Brier skill scores at different thresholds for LAPS 0–6-h PQPFs from the experiments SMP-T (dashed line with solid dots), SMP-T (LR) (solid line with hollow circles), and SMP-T8S (LR) (solid line with hollow squares).

  • View in gallery

    The spatial distribution of the ranked probabilistic skill score for LAPS 0–6-h PQPFs from the experiments (a) SMP-T (before LR calibration) and (b) SMP-T (LR) (after LR calibration) using four thresholds [1, 5, 10, and 20 mm (6 h)−1] to define five categories.

  • View in gallery

    Decomposition of the Brier score for LAPS 0–6-h PQPFs from the experiments SMP-T (dashed line with circle symbols), SMP-T(LR) (solid line with square symbols), and SMP-T8S(LR) (solid line with triangle symbols). Solid symbols: reliability terms. Hollow symbols: resolution terms.

  • View in gallery

    Scatterplots of the RMSE against the ensemble spread (SPRD) for eight typhoon cases (TY 1–TY 8) from the experiment SMP-T. Each point in the scatterplot comes from one 0–6-h QPF (i.e., RMSE and SPRD are averaged over the QPESUMS domain). The linear regression line, correlation coefficient (C), and the coefficient of determination (R2) are shown.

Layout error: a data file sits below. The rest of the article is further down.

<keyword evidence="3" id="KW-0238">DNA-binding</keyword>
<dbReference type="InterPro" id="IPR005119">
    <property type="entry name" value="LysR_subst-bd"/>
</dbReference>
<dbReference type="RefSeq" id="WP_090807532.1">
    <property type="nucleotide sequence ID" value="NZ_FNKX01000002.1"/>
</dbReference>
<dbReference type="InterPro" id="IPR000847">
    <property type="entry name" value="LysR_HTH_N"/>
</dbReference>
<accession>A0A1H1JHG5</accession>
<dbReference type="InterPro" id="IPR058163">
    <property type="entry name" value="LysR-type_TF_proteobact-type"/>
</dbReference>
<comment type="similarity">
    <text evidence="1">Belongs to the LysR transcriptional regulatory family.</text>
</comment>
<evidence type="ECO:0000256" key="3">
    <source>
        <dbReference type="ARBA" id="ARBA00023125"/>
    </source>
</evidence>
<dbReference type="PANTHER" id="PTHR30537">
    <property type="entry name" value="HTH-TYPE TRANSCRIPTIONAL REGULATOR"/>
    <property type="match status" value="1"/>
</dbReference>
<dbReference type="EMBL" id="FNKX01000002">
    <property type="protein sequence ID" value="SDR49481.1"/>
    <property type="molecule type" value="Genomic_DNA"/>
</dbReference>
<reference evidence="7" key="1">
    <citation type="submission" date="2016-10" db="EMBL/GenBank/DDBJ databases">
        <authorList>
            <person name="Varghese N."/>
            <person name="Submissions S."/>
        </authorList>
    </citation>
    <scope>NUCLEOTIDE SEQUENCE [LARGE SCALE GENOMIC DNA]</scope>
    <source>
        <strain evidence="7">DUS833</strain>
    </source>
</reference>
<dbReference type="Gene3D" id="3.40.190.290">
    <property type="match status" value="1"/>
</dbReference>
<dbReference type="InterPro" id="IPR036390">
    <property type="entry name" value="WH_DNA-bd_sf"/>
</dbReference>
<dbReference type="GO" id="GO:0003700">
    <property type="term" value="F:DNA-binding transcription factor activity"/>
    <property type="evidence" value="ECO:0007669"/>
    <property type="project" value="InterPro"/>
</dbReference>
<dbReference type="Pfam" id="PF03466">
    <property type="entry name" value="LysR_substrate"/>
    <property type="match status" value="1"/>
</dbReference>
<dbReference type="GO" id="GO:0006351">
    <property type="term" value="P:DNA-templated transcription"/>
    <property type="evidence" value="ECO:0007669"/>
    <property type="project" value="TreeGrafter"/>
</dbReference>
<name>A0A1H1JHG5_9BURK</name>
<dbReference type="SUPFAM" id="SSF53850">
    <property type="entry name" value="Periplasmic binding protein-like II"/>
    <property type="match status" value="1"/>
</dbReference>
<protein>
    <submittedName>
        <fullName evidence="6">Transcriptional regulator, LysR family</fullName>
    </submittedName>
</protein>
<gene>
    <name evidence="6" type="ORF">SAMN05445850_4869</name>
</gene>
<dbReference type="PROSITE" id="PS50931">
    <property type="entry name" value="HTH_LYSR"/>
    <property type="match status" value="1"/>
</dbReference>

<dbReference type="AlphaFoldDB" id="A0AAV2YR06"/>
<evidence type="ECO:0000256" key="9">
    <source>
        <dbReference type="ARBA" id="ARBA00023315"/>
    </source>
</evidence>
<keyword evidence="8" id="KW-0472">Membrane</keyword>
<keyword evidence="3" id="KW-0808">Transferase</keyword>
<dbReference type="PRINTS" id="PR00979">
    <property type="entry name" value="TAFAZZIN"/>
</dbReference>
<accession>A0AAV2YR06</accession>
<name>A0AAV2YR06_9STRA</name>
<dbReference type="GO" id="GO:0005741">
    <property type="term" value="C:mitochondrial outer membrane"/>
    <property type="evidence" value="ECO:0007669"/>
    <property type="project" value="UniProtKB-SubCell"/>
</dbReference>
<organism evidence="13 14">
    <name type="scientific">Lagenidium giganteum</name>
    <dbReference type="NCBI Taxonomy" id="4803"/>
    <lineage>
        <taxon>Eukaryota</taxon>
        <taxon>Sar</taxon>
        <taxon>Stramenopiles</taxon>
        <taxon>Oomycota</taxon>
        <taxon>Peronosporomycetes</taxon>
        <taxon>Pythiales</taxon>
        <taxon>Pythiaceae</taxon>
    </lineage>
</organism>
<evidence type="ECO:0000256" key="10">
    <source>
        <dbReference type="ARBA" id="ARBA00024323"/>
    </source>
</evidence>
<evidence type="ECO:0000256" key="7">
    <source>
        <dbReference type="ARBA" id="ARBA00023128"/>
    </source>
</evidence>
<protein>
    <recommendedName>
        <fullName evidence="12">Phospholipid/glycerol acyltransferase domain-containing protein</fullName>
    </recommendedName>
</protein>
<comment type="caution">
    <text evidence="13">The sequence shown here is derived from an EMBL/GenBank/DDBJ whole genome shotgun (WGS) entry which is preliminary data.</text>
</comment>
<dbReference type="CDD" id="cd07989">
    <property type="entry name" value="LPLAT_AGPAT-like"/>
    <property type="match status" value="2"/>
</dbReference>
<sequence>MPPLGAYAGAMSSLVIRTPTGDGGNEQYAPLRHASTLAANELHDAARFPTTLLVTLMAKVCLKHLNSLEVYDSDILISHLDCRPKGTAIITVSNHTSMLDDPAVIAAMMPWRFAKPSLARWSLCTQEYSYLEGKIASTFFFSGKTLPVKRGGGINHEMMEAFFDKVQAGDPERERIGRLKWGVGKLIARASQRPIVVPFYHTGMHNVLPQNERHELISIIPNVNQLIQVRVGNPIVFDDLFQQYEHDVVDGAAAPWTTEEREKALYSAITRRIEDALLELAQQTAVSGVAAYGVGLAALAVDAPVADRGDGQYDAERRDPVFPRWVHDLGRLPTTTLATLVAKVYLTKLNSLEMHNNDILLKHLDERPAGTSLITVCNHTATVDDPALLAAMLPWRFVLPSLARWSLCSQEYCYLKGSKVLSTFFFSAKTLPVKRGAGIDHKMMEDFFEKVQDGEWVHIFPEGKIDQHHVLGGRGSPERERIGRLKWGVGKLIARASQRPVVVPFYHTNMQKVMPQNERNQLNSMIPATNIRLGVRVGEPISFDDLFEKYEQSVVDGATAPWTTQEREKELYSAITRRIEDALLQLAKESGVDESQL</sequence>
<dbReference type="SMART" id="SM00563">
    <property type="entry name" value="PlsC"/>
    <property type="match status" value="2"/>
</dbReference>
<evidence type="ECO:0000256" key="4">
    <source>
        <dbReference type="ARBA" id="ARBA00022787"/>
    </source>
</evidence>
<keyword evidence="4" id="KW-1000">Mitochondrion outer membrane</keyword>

• View in gallery

    As in Fig. 12., but for all typhoon cases (TY 1–TY 8) in one plot.

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    As in Fig. 13., but for the four different ensemble configurations (a) EPS-mmtl, (b) EPS-m06h, (c) EPS-m09h, and (d) EPS-m12h, respectively. The results of (left) experiment SMP-T and (right) experiment SMP-L. Each point in the scatterplot comes from one typhoon case. The ratio of SPRD over RMSE is also indicated on the plot of EPS-mmtl.

  • View in gallery

    Brier skill scores of eight typhoon cases (TY 1–TY 8) for experiment SMP-T at different thresholds [1, 5, 10, and 20 mm (6 h)−1].

  • View in gallery

    Brier skill scores at different thresholds for four different ensemble configurations (EPS-mmtl, EPS-m06h, EPS-m09h, and EPS-m12h) for the experiments (a) SMP-T and (b) SMP-L.

  • View in gallery